This article is a Christmas gift from me to you.

Leon Wieseltier of The New Republic has written one of the most eloquent explanations of why we need teachers, schools, and universities.

At a time when we hear hosannas to online learning, home-schooling, inexperienced teachers, the business model of schooling, for-profit schools, and the commodification of education, this is bracing reading.

Here is the way that Wieseltier’s wonderful article ends:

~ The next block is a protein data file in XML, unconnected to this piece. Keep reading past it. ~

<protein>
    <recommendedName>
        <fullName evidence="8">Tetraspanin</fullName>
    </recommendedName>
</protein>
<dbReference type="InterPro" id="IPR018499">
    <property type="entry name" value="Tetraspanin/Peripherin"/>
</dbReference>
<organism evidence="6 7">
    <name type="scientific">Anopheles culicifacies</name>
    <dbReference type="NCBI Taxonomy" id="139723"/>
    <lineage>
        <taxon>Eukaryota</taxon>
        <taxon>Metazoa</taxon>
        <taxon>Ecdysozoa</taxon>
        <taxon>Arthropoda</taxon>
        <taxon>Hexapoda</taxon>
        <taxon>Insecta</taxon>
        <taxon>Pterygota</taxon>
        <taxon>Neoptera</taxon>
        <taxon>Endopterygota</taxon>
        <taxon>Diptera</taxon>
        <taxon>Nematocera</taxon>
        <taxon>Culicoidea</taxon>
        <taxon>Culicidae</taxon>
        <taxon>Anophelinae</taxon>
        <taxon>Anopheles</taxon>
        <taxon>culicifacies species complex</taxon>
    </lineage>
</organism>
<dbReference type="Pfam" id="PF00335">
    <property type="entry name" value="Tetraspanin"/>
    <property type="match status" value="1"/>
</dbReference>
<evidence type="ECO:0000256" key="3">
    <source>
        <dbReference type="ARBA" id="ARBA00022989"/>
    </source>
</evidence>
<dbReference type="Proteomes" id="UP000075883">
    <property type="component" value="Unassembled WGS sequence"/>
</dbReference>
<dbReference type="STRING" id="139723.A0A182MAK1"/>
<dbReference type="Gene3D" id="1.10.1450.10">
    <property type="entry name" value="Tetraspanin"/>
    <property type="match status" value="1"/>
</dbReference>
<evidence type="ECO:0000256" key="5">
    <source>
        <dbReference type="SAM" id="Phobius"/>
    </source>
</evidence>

“THE PRESIDENT IS RIGHT that we should “out-educate” other countries, but he is wrong that we should do so only, or mainly, to “out-compete.” Surely the primary objectives of education are the formation of the self and the formation of the citizen. A political order based on the expression of opinion imposes an intellectual obligation upon the individual, who cannot acquit himself of his democratic duty without an ability to reason, a familiarity with argument, a historical memory. An ignorant citizen is a traitor to an open society. The demagoguery of the media, which is covertly structural when it is not overtly ideological, demands a countervailing force of knowledgeable reflection. (There are certainly too many unemployed young people in America, but not because they have read too many books.) And the schooling of inwardness matters even more in the lives of parents and children, husbands and wives, friends and lovers, where meanings are often ambiguous and interpretations determine fates. The equation of virtue with wealth, of enlightenment with success, is no less repulsive in a t-shirt than in a suit. How much about human existence can be inferred from a start-up? Shakespeare or Undrip: I should have thought that the choice was easy. Entrepreneurship is not a full human education, and living is never just succeeding, and the humanities are always pertinent. In pain or in sorrow, who needs a quant? There are enormities of experience, horrors, crimes, disasters, tragedies, which revive the appetite for wisdom, and for the old sources, however imprecise, of wisdom—a massacre of schoolchildren, for example.”